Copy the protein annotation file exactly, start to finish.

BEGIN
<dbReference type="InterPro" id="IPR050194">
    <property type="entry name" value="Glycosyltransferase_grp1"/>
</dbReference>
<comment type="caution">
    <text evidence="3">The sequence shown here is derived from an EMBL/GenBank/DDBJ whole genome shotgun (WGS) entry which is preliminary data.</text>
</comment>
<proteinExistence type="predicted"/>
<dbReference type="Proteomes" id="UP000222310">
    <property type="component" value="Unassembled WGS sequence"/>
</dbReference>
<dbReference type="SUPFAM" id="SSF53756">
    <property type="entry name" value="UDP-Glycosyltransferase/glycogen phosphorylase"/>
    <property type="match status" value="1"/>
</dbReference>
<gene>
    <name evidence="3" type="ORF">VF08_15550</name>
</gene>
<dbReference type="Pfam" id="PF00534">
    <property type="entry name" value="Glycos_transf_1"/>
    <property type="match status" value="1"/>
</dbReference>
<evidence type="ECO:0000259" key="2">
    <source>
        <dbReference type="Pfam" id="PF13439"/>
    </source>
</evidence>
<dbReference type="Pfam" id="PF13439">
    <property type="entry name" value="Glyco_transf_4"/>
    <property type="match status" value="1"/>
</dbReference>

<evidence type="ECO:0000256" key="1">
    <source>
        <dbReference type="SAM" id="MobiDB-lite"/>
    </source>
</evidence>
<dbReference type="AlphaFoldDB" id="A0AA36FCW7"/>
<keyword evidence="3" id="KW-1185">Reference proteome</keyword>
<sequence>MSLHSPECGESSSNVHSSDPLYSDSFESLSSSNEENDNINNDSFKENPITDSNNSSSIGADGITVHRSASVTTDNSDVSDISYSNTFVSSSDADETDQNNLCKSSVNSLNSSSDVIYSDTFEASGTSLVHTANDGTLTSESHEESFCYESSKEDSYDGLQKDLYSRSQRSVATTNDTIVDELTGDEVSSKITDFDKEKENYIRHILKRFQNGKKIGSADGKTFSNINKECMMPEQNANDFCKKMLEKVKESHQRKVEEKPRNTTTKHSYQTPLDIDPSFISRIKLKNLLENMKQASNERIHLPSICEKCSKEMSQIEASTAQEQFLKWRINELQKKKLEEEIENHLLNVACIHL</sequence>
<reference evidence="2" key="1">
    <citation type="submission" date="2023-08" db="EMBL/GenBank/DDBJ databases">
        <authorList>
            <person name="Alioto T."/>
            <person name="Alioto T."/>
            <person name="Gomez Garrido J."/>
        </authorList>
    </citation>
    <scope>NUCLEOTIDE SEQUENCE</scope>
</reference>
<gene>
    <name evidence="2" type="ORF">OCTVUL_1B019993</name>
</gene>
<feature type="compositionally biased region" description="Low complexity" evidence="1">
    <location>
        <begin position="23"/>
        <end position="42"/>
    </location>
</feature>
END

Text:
<dbReference type="InterPro" id="IPR050194">
    <property type="entry name" value="Glycosyltransferase_grp1"/>
</dbReference>
<comment type="caution">
    <text evidence="3">The sequence shown here is derived from an EMBL/GenBank/DDBJ whole genome shotgun (WGS) entry which is preliminary data.</text>
</comment>
<proteinExistence type="predicted"/>
<dbReference type="Proteomes" id="UP000222310">
    <property type="component" value="Unassembled WGS sequence"/>
</dbReference>
<dbReference type="SUPFAM" id="SSF53756">
    <property type="entry name" value="UDP-Glycosyltransferase/glycogen phosphorylase"/>
    <property type="match status" value="1"/>
</dbReference>
<gene>
    <name evidence="3" type="ORF">VF08_15550</name>
</gene>
<dbReference type="Pfam" id="PF00534">
    <property type="entry name" value="Glycos_transf_1"/>
    <property type="match status" value="1"/>
</dbReference>
<evidence type="ECO:0000259" key="2">
    <source>
        <dbReference type="Pfam" id="PF13439"/>
    </source>
</evidence>
<dbReference type="Pfam" id="PF13439">
    <property type="entry name" value="Glyco_transf_4"/>
    <property type="match status" value="1"/>
</dbReference>

<evidence type="ECO:0000256" key="1">
    <source>
        <dbReference type="SAM" id="MobiDB-lite"/>
    </source>
</evidence>
<dbReference type="AlphaFoldDB" id="A0AA36FCW7"/>
<keyword evidence="3" id="KW-1185">Reference proteome</keyword>
<sequence>MSLHSPECGESSSNVHSSDPLYSDSFESLSSSNEENDNINNDSFKENPITDSNNSSSIGADGITVHRSASVTTDNSDVSDISYSNTFVSSSDADETDQNNLCKSSVNSLNSSSDVIYSDTFEASGTSLVHTANDGTLTSESHEESFCYESSKEDSYDGLQKDLYSRSQRSVATTNDTIVDELTGDEVSSKITDFDKEKENYIRHILKRFQNGKKIGSADGKTFSNINKECMMPEQNANDFCKKMLEKVKESHQRKVEEKPRNTTTKHSYQTPLDIDPSFISRIKLKNLLENMKQASNERIHLPSICEKCSKEMSQIEASTAQEQFLKWRINELQKKKLEEEIENHLLNVACIHL</sequence>
<reference evidence="2" key="1">
    <citation type="submission" date="2023-08" db="EMBL/GenBank/DDBJ databases">
        <authorList>
            <person name="Alioto T."/>
            <person name="Alioto T."/>
            <person name="Gomez Garrido J."/>
        </authorList>
    </citation>
    <scope>NUCLEOTIDE SEQUENCE</scope>
</reference>
<gene>
    <name evidence="2" type="ORF">OCTVUL_1B019993</name>
</gene>
<feature type="compositionally biased region" description="Low complexity" evidence="1">
    <location>
        <begin position="23"/>
        <end position="42"/>
    </location>
</feature>